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Duppy is a word of African origin commonly used in various Caribbean islands, including Barbados and Jamaica, meaning ghost or spirit.[1] The word is sometimes spelled duffy.[2]

It is both singular and plural. Much of Caribbean folklore revolves around duppy. Duppy are generally regarded as malevolent spirits who bring misfortune and woe on those they set upon.[1] They are said to mostly come out and haunt people at night, and people from around the islands claim to have seen them. The "Rolling Calf" (a scary creature said to have chains around its body),[3] "Three footed horse", and "Ol' Hige"[4] are examples of the more malicious spirits.

In many of the islands of the Lesser Antilles, duppy are known as jumbies. Barbados also uses the word duppy and it holds the same meaning as it does in Jamaica.


Originating in Central Africa, the duppy is part of Bantu folklore. A duppy can be either the manifestation (in human or animal form) of the soul of a dead person, or a malevolent supernatural being.[5] But the word duppy more likely originates from the Ga language as most of the African folklore and culture in Jamaica comes from the Ashanti people (a similar Kwa speaking people also from Ghana). In the Ga language of Ghana, Adope literally means dwarf, but in Ghanaian folklore spirits are dwarves. It could also originate from the special Akan day called Dapaa, which takes 9 days after the 1st Monday of the Akan month Fwodwo. However, in Jamaica, they celebrate this 9 day tradition after someone dies. It is called "9 nights" in which they believe it takes 9 days for the spirit to return to the ancestral land. On Dapaa, it is believed that the ancestral spirits return to their homeland, a shared belief with Jamaica. The word Dapaa could have had vowel changes and became the present day Duppy, to mean ancestral spirit.[6] In Obeah, a person is believed to possess two souls—a good soul and an earthly soul. In death, the good soul goes to heaven to be judged by God, while the earthly spirit remains for three days in the coffin with the body, where it may escape if proper precautions are not taken and appear as a duppy.[5]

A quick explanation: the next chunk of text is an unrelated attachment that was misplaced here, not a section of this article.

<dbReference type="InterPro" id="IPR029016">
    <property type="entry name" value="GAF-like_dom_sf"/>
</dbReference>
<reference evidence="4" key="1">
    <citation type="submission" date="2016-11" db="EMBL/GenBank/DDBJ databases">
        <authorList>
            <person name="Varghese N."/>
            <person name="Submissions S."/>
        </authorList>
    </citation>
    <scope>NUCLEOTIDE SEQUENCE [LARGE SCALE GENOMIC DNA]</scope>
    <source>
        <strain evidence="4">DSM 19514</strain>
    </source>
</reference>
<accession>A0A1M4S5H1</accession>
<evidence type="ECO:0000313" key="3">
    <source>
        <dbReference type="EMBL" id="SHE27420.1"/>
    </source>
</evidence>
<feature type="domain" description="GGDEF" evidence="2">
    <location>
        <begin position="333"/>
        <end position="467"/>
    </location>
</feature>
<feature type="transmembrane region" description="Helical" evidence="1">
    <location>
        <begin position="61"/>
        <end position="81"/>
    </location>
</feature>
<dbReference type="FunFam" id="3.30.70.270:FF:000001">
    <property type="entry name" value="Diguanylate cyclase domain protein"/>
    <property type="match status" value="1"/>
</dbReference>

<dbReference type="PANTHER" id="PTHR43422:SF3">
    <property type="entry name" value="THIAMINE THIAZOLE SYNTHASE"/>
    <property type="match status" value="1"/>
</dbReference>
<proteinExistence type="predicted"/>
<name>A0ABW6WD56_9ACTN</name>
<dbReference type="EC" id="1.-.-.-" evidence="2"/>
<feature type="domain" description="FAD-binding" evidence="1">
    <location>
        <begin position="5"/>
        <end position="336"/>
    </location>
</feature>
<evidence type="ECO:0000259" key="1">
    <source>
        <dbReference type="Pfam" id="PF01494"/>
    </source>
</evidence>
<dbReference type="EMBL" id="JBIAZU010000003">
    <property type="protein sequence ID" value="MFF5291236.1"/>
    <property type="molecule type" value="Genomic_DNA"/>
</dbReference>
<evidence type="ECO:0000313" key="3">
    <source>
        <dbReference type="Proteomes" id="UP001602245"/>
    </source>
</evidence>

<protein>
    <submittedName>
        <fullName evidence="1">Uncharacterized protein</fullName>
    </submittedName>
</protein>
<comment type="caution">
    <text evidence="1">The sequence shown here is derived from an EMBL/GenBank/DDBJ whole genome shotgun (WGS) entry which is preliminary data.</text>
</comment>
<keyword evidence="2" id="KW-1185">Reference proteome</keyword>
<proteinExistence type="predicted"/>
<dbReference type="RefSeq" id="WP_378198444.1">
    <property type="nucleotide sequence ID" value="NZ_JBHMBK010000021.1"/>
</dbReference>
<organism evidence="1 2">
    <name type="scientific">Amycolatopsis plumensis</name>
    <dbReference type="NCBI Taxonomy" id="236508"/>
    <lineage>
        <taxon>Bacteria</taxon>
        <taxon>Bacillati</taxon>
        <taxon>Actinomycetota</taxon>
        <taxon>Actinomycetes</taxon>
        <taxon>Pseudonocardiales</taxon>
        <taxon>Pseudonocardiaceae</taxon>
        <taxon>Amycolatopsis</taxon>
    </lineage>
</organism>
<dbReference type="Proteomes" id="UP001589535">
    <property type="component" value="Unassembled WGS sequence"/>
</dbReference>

See also[edit]


  1. ^ a b Jamaican Folklore | Duppy Archived 2007-10-18 at the Wayback Machine
  2. ^ Dent, Susie (2010). How to Talk Like a Local: From Cockney to Geordie, a National Phrasebook. Random House. ISBN 9781409061946. Archived from the original on 2019-04-04. Retrieved 2019-02-25.
  3. ^ Jamaica Folklore | Rollin Calf Archived 2007-10-18 at the Wayback Machine
  4. ^ "Jamaican Folklore - Ol' Hige". nlj.org.jm. Archived from the original on 30 January 2009. Retrieved 19 April 2018.
  5. ^ a b Leach, MacEdward (1961). "Jamaican Duppy Lore". The Journal of American Folklore. USA: American Folklore Society. 74 (293): 207–215. doi:10.2307/537633. JSTOR 537633.
  6. ^ Farquharson, Joseph T. "The African Lexis in Jamaican: Its Linguistic and Sociohistorical Significance". academia.edu. Archived from the original on 15 December 2018. Retrieved 19 April 2018.

Further reading[edit]

  • Beckwith, Martha Warren (1929). Black Roadways: A Study of Jamaican Folk Life. Chapel Hill: The University of North Carolina Press.

External links[edit]